Grosse Point Blank (15). Stubbornly ironic yet generally likeable comedy, co-written and produced by star John Cusack. Playing a hitman who returns to his hometown for a high-school reunion, Cusack displays perfect deadpan wit - a little too perfect, perhaps. The film's studied eccentricity shows, and there are a few too many attempts to get laughs the Tarantino way. Still, it's rescued time and again by George Armitage's energetic direction, a winning Eighties soundtrack, and most of all, a first-rate cast that includes Alan Arkin, Dan Aykroyd, and the priceless Joan Cusack.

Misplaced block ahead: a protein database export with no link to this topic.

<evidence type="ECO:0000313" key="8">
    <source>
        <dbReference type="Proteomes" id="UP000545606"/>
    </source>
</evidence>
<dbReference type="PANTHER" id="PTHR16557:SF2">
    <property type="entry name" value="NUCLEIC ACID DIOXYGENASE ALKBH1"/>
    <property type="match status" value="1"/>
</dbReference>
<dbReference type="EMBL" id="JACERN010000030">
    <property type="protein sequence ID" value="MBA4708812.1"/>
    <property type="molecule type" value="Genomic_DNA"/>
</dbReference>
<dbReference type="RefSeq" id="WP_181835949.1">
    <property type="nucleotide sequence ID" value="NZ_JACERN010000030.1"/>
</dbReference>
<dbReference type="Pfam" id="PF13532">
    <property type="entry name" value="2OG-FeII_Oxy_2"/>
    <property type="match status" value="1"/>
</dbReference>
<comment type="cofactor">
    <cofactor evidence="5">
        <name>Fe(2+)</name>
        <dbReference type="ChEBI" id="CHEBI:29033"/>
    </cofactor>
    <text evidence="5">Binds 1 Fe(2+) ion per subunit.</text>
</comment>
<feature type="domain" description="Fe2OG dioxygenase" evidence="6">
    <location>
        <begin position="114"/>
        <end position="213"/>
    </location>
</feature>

Addicted to Love (15). The first film by actor Griffin Dunne (best known for his performance in Martin Scorsese's After Hours) is a romantic comedy with a mean streak and a soft centre. Its bid to subvert the genre consists largely of casting Meg Ryan, Hollywood's queen of mush, as a vengeful, relationship- destroying bitch. All hell breaks loose when Ryan's smarmy French boyfriend (Tcheky Karyo) leaves her for a willowy blonde (Kelly Preston), who has, in turn, abandoned her fiance (befuddled astronomer Matthew Broderick). The freshly dumped pair form an alliance to win back their respective exes, only to find that they were, conveniently enough, meant for each other all along. Karyo makes a vaguely insulting caricature more amusing than it should be, but everyone else is on autopilot, even Ryan, who, try as she might, doesn't quite cut it as a crazed stalker; a motorcycle helmet and excessively applied eyeliner don't do nearly enough to disguise her congenital wholesomeness.

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